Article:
Dr. Martha C. Piper, Interim President and Vice-Chancellor

One-on-One with
Dr. Martha C. Piper

Dr. Martha C. Piper is Interim President and Vice Chancellor of UBC. A native of Lorain, Ohio, Dr. Piper served as UBC’s 11th President from 1997 to 2006. She recently returned to the university as Interim President, to lead UBC through its Centennial year.

Over the course of her career, Dr. Piper has been the recipient of 17 honorary degrees, as well as being an officer in the Order of Canada and a member of the Order of British Columbia.


Q1

What quality do you most admire in a leader?

MP: One of the qualities I particularly admire is the ability to listen. Listening is more difficult than people may think, but I believe this quality differentiates many leaders. When you’re pushed in a new direction, it is easy to think you automatically have the answer. However, a good leader will open up and really listen before making a decision.

Q2

What makes you laugh?

MP: My grandchildren! I have four grandchildren, ranging in age from 2 to 12 years old. They see the world in such a refreshing way and ask questions that are just hysterical. The two younger children (aged 2 and 4) are in Dallas and I do miss seeing them. One of the considerations I had to make when taking on the role of Interim President was the fact I would see them less often. But fortunately we have much better ways of staying in contact these days, and we Skype regularly.

Q3

Who inspires you, and why?

MP: A lot of people inspire me, many of whom I have never met, such as Eleanor Roosevelt. I read a book called ‘No Ordinary Time’ by Doris Kearns Goodwin, which chronicles the lives of Franklin and Eleanor Roosevelt. In reading the book, I discovered that Eleanor was amazing in her time. She was instrumental in integrating the armed forces, and providing daycare for women in factories during the war. She served in the UN and was very progressive. She was an amazing woman.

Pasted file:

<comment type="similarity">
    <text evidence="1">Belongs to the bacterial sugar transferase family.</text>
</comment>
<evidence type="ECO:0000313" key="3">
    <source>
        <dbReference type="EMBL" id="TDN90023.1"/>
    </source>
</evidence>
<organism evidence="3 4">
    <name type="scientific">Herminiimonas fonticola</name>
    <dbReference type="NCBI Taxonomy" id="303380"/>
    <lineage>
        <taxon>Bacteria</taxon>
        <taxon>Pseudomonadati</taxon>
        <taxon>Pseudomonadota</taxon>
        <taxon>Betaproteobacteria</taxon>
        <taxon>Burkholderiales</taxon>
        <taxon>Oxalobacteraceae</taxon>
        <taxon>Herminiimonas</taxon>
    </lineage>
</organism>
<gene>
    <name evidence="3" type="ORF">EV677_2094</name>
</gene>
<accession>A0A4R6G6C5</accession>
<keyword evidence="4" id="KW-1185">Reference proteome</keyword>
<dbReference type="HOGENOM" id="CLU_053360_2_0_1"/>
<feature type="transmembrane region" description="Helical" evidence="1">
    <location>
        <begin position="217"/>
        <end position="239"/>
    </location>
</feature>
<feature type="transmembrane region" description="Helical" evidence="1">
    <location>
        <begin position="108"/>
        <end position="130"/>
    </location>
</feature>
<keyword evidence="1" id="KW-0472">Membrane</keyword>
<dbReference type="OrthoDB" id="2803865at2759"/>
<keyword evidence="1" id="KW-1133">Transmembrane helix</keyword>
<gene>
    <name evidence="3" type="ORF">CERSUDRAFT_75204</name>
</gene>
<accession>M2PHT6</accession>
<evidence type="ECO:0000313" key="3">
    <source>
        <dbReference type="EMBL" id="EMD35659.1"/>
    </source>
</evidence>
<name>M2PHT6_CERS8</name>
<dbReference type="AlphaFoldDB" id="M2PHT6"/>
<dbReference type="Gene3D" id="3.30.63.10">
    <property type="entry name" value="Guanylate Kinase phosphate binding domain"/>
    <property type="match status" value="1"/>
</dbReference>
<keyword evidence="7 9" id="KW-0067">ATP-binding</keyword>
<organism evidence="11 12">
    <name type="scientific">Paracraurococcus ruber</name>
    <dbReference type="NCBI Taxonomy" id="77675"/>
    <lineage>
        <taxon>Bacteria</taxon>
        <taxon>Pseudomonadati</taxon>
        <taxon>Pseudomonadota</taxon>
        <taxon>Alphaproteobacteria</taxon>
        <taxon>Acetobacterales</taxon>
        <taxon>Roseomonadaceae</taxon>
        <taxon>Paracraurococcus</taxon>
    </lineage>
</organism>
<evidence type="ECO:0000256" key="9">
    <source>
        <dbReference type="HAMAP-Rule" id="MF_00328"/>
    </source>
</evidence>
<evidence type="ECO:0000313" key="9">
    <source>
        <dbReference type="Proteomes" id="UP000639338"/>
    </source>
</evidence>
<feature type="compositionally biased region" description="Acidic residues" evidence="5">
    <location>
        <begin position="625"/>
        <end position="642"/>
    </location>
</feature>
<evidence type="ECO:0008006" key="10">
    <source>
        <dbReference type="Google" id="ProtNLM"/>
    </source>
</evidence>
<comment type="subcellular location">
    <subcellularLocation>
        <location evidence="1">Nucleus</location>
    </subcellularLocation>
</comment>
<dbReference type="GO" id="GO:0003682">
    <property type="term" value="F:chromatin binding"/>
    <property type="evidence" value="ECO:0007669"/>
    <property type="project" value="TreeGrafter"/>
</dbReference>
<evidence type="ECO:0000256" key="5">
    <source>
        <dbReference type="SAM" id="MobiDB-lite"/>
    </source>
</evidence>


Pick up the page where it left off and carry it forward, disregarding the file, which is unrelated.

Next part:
Another woman who inspired me was the artist Georgia O’Keeffe. She wanted to be her own person, and I have one of her works over my desk at home. She was an example of someone who achieved success through more than just talent. It takes a kind of nerve and a lot of hard work.

Q4

What is the best advice you were ever given?

MP: When I think back over my career, I recall some advice that I often repeat to colleagues. It was back in 1997, when I was approached about the position of President at UBC. I felt somewhat ambivalent about the opportunity, and it was highly confidential so I couldn’t discuss it with friends. I was on the Board of the University of Alberta, alongside Don Mazankowski [the renowned Canadian politician]. One cold night, as I was walking back to the parking lot with Don, I asked his advice about the UBC opportunity. He looked at me and said: “Life is funny. You get all sorts of opportunities and 9 times out of 10 you can say ‘wrong time’ or ‘wrong circumstances’. If you are lucky, once or twice in your life you get an opportunity that won’t come around again.” At that point I realized I should put my name into the hat for President of UBC.

Q5

For you, what makes UBC different?

MP: UBC is a unique university in both its location and its age. It is old enough to have developed traditions and excellence, yet young enough to be nimble. It is a university of the 21st century. We have all the right pieces to make this a great university, not only in Canada but the world. A lot is expected of UBC in terms of its supporting the economy and tackling social issues. If we don’t step up, then shame on us!

Q6

You have spoken of the fact that you returned to UBC because there is no other university that you care for more deeply. What does it mean to be returning during this Centennial year?

MP: UBC has been so good to me. It has opened my eyes and so much more. It has allowed me to be in the presence of some distinguished people, and given me experiences that I would otherwise not have had. When I was a child, my father would say: “From those to whom much is given, much is expected.”  I have been fortunate over the course of my life, and been afforded many opportunities. Giving back is part of who I am.  In a way, the same applies to UBC: much has been given to this university, and much is expected by way of return.

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